A few wrap-ups on this year’s hotel lottery. The next hotel sale is April 8th, with details to come from CCI, but no downtown hotel rooms are expected to be available. However here’s a succinct list of options for those who are without hotel rooms at this point.
This year’s sale did not go smoothly, and the folks at Comic-Con responded with a statement:
We’re obviously disappointed the hotel sale didn’t run as smoothly as we would have liked. Our attendees are very important to us and we have worked very hard to secure more room blocks and reduced rates at area hotels. We continue to strive to provide the best means to accommodate the growing number of people looking for lodging during the show. In fact, one of the major sticking points in our current negotiations to remain in San Diego are hotel rates. This incident has cast a shadow on our efforts but we are working with Travel Planners to ensure this type of situation does not occur again.
I think “cast a shadow” is a little strong, but Kerry Dixon at the SDCC Unofficial blog has a strongly word editorial called The San Diego Comic-Con General Hotel Sale Failed On Every Level – And Why That’s Not Acceptable:
Because no matter which way you slice it, the entire general housing sale this year was not only a disaster, but a critical failure, on every single level.
Although we can almost picture how the conversation went behind the scenes — something along the lines of, “Yes, there were problems, but we think we can work very hard and keep our deadlines and the promised March 26 hotel reservations deadline” – it fails to address the main problems here. First is obviously that things went horrifically wrong in this sale. Unlike when the Member ID site crashed an hour before the Open Registration badge sale, when you could theoretically blame attendees for “waiting until the last minute”, this was not the fault of outdated browsers, ill preparation, or anything other than technical issues – plural.
While I agree that the user slam on the Travel Planners site was even bigger than usual (think epic cyclone) and TP maybe should have known that, I’m not sure how the results would have been any different if it had all worked! Some people would have gotten their hotel rooms and others wouldn’t. And those who were deserving because they were fast would have…I mean is this really a contest of strength and agility? Maybe they can give out hotel rooms based on how well you run the Walking Dead Obstacle course next year? Or there can be tournaments? Let’s really make this a show!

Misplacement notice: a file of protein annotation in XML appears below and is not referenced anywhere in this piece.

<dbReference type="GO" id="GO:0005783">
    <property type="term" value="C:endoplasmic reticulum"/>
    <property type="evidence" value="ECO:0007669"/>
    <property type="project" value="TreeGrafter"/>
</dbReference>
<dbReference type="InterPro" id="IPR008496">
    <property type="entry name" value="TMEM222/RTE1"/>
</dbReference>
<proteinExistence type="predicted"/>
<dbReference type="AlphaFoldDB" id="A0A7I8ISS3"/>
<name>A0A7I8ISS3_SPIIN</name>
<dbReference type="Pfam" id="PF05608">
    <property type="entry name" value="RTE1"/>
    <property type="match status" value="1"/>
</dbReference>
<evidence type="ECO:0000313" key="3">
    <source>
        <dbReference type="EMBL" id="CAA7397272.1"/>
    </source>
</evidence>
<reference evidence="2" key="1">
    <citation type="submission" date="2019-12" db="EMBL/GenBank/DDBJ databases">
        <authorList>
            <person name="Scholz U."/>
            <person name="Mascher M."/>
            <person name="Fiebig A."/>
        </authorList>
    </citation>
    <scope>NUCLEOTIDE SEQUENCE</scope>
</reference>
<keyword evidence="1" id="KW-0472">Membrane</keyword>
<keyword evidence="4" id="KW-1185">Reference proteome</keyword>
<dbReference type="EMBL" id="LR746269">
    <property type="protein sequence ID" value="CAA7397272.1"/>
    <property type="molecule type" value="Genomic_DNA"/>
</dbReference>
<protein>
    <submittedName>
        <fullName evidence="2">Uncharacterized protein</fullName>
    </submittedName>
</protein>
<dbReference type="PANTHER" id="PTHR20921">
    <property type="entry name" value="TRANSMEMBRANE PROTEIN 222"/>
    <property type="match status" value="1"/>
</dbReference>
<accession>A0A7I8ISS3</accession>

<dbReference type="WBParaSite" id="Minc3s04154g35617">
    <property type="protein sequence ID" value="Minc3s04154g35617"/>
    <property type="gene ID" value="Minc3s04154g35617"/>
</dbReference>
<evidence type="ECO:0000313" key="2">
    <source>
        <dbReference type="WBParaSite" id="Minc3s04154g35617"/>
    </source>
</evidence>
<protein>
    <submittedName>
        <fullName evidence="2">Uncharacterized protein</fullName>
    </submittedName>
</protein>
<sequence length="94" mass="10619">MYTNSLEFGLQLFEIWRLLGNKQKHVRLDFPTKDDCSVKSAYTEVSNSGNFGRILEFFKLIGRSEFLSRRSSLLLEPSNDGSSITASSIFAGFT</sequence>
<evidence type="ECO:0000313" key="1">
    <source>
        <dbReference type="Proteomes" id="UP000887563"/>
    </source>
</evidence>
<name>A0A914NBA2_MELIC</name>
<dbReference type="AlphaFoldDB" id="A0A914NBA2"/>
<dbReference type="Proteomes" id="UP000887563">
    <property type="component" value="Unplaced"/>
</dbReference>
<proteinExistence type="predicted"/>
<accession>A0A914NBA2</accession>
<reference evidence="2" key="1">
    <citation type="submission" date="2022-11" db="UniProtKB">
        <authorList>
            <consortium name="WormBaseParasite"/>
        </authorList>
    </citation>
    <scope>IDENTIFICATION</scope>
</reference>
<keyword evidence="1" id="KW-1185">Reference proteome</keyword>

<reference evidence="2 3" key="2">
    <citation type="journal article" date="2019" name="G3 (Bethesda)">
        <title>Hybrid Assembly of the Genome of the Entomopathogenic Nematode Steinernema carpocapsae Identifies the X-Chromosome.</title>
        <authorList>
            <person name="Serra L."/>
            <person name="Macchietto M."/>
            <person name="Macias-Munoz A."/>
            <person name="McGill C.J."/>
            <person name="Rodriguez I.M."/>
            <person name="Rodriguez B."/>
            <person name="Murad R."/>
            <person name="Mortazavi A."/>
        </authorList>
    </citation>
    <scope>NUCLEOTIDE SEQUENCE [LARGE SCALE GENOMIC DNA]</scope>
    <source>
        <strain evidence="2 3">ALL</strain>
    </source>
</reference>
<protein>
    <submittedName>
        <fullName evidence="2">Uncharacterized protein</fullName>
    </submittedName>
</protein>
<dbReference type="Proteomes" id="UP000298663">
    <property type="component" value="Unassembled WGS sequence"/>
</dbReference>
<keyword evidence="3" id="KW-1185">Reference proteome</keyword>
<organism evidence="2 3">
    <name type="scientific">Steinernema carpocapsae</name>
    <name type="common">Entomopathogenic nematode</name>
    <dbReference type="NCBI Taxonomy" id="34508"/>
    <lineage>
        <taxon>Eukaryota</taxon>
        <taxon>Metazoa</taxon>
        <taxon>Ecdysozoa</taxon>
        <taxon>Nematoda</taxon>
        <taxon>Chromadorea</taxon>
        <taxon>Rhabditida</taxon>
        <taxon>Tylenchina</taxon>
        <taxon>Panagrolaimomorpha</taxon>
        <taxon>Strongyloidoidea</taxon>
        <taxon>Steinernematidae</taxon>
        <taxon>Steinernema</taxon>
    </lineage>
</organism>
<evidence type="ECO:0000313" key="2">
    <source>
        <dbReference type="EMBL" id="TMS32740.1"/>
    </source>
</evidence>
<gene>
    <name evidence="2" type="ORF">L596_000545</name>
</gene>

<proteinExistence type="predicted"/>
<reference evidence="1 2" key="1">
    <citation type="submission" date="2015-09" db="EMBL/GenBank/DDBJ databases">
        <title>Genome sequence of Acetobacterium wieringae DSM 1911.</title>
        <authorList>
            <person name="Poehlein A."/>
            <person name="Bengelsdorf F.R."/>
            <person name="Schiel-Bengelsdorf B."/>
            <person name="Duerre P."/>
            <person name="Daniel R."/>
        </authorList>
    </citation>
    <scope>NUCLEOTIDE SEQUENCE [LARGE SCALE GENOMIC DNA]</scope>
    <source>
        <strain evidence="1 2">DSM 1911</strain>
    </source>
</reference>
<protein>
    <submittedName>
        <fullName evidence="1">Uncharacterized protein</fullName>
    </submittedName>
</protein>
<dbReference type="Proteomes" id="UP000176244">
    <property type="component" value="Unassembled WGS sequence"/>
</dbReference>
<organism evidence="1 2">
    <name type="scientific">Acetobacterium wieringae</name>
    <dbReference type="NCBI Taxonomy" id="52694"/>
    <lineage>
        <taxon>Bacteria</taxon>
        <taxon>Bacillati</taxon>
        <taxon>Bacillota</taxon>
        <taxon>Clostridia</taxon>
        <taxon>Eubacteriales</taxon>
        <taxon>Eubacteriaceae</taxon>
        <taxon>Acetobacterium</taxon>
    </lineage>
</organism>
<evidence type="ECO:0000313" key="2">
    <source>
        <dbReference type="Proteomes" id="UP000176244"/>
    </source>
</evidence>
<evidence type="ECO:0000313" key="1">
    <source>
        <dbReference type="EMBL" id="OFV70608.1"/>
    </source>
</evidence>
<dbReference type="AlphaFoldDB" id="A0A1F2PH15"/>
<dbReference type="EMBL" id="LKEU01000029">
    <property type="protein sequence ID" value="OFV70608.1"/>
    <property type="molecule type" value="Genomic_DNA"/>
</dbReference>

Some people seem to pretend taht the hotel lottery isn’t a lottery and is based on some kind of merit system. And it isn’t.
I preferred Tony Kim’s reaction which suggested that hotel rage may have been even worse than the technical meltdown.
Yet even in the calamity of Hotelpocalypse, I saw the very best of our community as extra reservations were swapped and given out to those in need.
However, it was not without it’s blood shed. It wasn’t before long that the blog-o-sphere started firing away with articles recounting the events of the week in excruciating detail. Frankly, I’m a little over it. I get it- clearly Travel Planners was not prepared for the deluge of registration that hit on March 24 at 9am. I was victim of it and walked away empty handed on Friday. They need to learn some hard lessons and make it right for next time. But the negativity that emerged, was to me, nothing but needlessly stating the obvious. Perhaps it’s cathartic in nature for some but in a lot of ways, I think it just adds fuel to the forest fire. In fact, stating that an organization ‘doesn’t care’ about their fans is just plain ignorant. Sure mistakes or underestimations were made- and there needs to be accountability, but to accuse a team of hard working people of apathy is irresponsible. Inflammatory articles like these just give bloggers like us a bad name.
I agree, and not just because I got my first choice. I’ve been shut out in years past —as Tony was this year—but I always figure something out. This year, I’ve already hooked up several people with rooms with people who needed rooms, and there is this message board for room swapping. Not having a long commute to the con helps me do my job but one year I almost stayed on Coronado just because taking the water taxi every morning and waking up on a beautiful island would be SO COOL.
San Diego Comic-Con is about having a great time; in fact, having one of the best times. And the random nature of it is part of the appeal. You only go through life once; deciding on new paths versus a beloved older one is part of what makes life interesting.
Once you embrace the random chaos it becomes more beautiful than you could possibly imagine.
Heidi MacDonald is the founder and editor in chief of The Beat. In the past, she worked for Disney, DC Comics, Fox and Publishers Weekly. She can be heard regularly on the More To Come Podcast. She likes coffee, cats and noble struggle.